His name was Gabriel Wortman, and between April 18 and 19, 2020, he killed 22 people and injured three while impersonating a police officer in a shooting and arson rampage across rural Nova Scotia. It ended when he was shot and killed by the RCMP at a gas station a full 92 km away from where, 13 hours earlier, he bound his common-law spouse inside his cottage and set it on fire, kicking off the deadliest massacre in Canadian history.
By the way, the gunman’s wife, Lisa Banfield, survived the events and was charged alongside her older brother and brother in law on December 4 with providing ammunition for the attacks, though the RCMP has stated that they had no prior knowledge of what it would be used for. A class-action lawsuit has been filed against the gunman’s estate on behalf of the families of the victims of the rampage and last week, the suit added the trio as defendants. Banfield is also suing the estate, of which she had previously renounced her executorship, for domestic abuse.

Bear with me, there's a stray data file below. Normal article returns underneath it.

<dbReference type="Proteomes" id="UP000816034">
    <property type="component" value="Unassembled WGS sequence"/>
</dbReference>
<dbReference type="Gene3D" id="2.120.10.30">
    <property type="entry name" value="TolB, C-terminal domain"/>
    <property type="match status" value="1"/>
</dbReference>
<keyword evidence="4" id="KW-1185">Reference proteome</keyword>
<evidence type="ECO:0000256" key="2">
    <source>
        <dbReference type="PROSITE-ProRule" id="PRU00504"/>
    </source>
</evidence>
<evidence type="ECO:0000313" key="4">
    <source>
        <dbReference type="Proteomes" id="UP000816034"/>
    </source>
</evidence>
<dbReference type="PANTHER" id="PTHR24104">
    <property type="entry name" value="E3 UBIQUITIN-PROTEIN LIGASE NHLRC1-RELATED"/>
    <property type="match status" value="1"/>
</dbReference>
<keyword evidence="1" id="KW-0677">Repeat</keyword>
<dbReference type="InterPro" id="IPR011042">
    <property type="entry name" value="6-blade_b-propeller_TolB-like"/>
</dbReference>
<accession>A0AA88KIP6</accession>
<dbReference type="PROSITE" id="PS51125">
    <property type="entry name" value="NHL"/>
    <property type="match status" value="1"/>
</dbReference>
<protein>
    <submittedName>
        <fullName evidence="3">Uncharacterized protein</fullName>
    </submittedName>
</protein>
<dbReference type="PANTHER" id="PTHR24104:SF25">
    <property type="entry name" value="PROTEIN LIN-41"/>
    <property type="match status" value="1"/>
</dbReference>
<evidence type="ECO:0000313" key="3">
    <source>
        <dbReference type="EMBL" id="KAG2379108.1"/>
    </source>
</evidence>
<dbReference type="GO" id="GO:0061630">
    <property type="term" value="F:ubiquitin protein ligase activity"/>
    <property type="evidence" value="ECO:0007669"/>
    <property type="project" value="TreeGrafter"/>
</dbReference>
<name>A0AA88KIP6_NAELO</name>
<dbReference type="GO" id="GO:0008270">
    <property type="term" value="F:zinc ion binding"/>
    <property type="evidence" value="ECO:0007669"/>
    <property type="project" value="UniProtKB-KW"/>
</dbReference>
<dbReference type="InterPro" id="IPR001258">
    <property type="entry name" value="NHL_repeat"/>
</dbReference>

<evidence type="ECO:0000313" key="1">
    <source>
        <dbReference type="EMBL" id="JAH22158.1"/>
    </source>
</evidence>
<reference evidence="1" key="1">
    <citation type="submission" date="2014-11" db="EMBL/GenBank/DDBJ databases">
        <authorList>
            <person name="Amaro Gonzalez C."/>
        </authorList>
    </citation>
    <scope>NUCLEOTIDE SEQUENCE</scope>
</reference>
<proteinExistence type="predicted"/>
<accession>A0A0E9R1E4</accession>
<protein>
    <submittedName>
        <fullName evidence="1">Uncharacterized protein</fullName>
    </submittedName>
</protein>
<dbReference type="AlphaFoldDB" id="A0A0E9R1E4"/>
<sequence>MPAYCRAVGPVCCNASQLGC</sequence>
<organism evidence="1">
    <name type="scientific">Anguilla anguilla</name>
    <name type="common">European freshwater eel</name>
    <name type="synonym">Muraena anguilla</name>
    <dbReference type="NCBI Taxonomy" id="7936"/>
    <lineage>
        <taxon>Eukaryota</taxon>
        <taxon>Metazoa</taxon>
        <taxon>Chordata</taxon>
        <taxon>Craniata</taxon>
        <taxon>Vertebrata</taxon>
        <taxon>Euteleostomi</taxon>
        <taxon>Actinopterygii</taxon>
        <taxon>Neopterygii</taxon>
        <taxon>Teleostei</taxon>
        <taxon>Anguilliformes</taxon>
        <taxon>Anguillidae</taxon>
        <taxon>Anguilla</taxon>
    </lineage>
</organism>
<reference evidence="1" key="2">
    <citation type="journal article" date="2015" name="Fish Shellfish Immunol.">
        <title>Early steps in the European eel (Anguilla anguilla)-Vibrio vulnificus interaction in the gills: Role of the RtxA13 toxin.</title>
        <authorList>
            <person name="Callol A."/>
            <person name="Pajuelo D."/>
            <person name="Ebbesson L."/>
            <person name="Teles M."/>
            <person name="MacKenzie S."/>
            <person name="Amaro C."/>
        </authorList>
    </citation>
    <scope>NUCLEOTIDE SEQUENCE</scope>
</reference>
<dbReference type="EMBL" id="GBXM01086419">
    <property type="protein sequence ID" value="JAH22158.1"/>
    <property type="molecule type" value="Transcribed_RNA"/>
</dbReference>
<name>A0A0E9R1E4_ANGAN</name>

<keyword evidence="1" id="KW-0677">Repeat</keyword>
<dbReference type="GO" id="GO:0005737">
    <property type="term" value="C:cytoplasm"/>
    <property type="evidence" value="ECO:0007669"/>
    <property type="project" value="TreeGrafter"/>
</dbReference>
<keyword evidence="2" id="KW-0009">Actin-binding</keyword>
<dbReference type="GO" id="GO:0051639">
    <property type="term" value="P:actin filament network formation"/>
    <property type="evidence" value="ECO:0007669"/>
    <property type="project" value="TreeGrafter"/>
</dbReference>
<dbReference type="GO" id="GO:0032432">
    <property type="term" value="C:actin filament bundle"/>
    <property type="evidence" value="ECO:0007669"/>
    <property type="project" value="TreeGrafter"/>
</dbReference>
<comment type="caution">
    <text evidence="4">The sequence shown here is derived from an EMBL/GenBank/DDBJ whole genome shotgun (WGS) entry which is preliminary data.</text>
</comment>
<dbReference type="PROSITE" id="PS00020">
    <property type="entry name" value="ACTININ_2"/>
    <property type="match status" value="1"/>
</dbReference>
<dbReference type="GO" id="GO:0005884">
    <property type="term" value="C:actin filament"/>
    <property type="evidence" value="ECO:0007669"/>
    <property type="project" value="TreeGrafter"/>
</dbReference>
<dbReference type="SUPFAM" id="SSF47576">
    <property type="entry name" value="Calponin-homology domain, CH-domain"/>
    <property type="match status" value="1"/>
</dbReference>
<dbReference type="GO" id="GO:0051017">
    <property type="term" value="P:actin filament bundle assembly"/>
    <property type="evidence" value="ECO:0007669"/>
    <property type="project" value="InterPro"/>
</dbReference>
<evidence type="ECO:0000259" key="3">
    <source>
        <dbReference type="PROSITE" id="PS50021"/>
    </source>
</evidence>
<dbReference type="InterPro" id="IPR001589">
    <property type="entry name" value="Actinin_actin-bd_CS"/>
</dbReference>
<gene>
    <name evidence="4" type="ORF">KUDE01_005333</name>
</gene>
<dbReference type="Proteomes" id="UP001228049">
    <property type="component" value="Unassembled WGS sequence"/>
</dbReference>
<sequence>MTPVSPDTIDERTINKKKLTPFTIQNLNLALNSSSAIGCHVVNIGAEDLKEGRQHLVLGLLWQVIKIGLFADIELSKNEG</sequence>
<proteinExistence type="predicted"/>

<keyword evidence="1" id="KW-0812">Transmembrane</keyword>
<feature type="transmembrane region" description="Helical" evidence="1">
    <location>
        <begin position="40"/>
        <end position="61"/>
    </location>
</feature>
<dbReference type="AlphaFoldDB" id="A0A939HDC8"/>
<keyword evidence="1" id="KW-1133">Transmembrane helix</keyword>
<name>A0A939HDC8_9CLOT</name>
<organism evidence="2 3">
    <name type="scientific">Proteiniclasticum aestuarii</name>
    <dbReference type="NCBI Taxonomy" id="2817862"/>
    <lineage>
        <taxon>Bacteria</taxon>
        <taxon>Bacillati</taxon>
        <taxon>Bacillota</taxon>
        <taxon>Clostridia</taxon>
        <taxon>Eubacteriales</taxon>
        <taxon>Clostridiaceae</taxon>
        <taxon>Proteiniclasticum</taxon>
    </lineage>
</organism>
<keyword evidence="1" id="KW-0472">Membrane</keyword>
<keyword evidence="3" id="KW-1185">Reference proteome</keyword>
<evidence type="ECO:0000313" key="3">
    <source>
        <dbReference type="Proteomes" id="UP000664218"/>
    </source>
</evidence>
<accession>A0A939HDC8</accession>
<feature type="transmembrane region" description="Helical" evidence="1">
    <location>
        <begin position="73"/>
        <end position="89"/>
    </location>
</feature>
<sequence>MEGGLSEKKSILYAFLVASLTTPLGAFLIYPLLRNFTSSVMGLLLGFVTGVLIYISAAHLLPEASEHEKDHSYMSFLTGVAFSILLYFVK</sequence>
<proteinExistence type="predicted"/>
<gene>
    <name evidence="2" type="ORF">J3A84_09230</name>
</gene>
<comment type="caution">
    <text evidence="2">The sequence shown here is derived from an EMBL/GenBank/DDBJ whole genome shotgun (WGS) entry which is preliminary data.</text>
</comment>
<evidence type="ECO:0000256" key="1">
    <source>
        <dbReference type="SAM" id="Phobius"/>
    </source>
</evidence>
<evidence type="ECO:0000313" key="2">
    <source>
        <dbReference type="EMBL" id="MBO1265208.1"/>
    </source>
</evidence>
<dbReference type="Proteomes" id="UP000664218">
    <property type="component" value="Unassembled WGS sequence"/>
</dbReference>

I apologize, I know those last couple paragraphs were very CBC Newsy, which is not usually my style, but it’s hard to weave in jokes while I relate the story of a mass shooter, so I just thought I’d get that out of the way. For this next part however, it’s fucking open season. Get this: according to some very strong reporting from Maclean’s, the gunman may have been a confidential informant for the RCMP, or more likely, something called an “agent source,” which is like a level above confidential informant. It’s like a mega-snitch, and the RCMP pays a pretty penny for their services. They also work very hard to keep their identities secret.